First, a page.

During the royal wedding, I found myself in Atlanta watching the event unfold on my laptop and then, as Coca-Cola turned 125 years old, I was in London once again huddled over my Apple. Two events of huge significance that happen once every 25 years and I got them the wrong way round.
On reflection, however, I think it was more educational not being there in person. Instead, I watched technology create access to both events in a way that could never have happened 25 years ago.
We use the word iconic far too much in the world of marketing communications. According to a snippet from Wikipedia, it is nominated as one of the most overused words in journalism too, "finding over 18,000 iconic references in news stories alone, with another 30,000 for icon, including use of it for SpongeBob SquarePants".
In our world, it should really only be used for a symbol, logo, picture, person or brand that is readily recognised and generally represents an object or concept with great cultural significance to a wide cultural group. I would humbly suggest that the British Royal Family and the wonderful fizzy beverage in the contour bottle match up to this requirement. Both are iconic, have history and are significant to many people.
So it was fun to watch these two icons unfold their celebrations. Being able to follow William and Kate on my laptop and my phone at 4am Atlanta time was a treat. It made me proud to be English. Some estimates say half of the planet watched the show. Billions online, on mobile or on TV. In the US, people had parties to lap up the "pomp and circumstance". They are our Hollywood and our history all in one and, wherever you stand on the politics, you cannot help but concede it makes for a splendid case study of wonderful content, brilliantly orchestrated and globally distributed.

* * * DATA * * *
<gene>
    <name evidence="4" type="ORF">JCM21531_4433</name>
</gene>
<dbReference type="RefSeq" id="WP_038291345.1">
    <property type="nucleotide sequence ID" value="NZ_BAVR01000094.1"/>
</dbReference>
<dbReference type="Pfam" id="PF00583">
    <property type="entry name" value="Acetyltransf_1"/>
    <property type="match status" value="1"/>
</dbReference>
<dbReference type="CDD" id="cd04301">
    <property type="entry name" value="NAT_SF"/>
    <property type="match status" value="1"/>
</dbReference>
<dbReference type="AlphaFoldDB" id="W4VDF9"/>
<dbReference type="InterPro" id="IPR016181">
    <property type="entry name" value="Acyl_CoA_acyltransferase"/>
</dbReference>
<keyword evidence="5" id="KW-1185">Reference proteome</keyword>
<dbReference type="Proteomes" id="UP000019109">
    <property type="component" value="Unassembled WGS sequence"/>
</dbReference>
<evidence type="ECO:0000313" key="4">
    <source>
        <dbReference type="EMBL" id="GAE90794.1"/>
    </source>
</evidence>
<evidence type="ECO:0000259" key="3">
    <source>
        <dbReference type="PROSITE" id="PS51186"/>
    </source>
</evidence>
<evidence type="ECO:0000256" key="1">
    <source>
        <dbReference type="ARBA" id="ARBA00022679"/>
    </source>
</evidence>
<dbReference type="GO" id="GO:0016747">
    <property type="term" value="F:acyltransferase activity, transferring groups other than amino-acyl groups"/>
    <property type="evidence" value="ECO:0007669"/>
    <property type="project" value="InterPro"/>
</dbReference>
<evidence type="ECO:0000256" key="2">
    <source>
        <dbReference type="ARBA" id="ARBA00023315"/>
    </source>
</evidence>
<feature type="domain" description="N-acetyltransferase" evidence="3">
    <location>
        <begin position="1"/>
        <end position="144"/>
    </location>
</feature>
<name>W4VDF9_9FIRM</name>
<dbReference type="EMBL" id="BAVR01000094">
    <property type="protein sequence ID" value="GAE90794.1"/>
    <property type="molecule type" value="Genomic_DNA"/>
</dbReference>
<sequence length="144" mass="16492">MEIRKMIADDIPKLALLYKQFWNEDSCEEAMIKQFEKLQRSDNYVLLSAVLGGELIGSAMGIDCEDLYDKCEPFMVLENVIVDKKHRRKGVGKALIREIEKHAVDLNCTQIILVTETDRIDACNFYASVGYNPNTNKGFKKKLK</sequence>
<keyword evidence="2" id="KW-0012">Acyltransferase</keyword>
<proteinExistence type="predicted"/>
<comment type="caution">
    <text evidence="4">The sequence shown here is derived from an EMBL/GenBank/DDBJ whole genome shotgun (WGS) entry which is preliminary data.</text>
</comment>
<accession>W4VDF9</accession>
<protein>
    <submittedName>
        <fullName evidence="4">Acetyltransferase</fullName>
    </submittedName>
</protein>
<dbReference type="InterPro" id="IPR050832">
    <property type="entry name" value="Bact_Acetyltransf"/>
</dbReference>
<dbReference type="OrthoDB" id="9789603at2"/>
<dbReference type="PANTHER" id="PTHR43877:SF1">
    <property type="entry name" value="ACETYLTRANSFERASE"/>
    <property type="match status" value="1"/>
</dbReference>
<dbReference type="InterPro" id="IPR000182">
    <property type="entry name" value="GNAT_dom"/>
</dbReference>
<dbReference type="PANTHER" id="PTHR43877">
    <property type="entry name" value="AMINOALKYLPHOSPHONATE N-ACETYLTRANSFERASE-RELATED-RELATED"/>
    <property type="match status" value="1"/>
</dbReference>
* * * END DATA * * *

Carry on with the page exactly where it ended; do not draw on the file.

Meanwhile, in London a week later, I was sharing a Coke with a friend and watching the company's birthday celebrations online. Here was another iconic celebration of a vaunted history but done in a way that was able to make the retrospective contemporary and relevant by the use of technology. Not only was the celebration streamed online to millions of fans, but also the content itself was driven by wonderful technology. Check out this film by typing "Spectacular Coca-Cola 3D 125th Anniversary Illumination" into YouTube to see what I mean. Technology is making the distribution of, and access to, great content beautifully universal. But nothing attracts an audience like a wonderful story.
I know it is a little indulgent to write about the company I work for but I promise not to write about its celebrations for at least another 25 years.
Ivan Pollard is the vice-president, global connections, at The Coca-Cola Company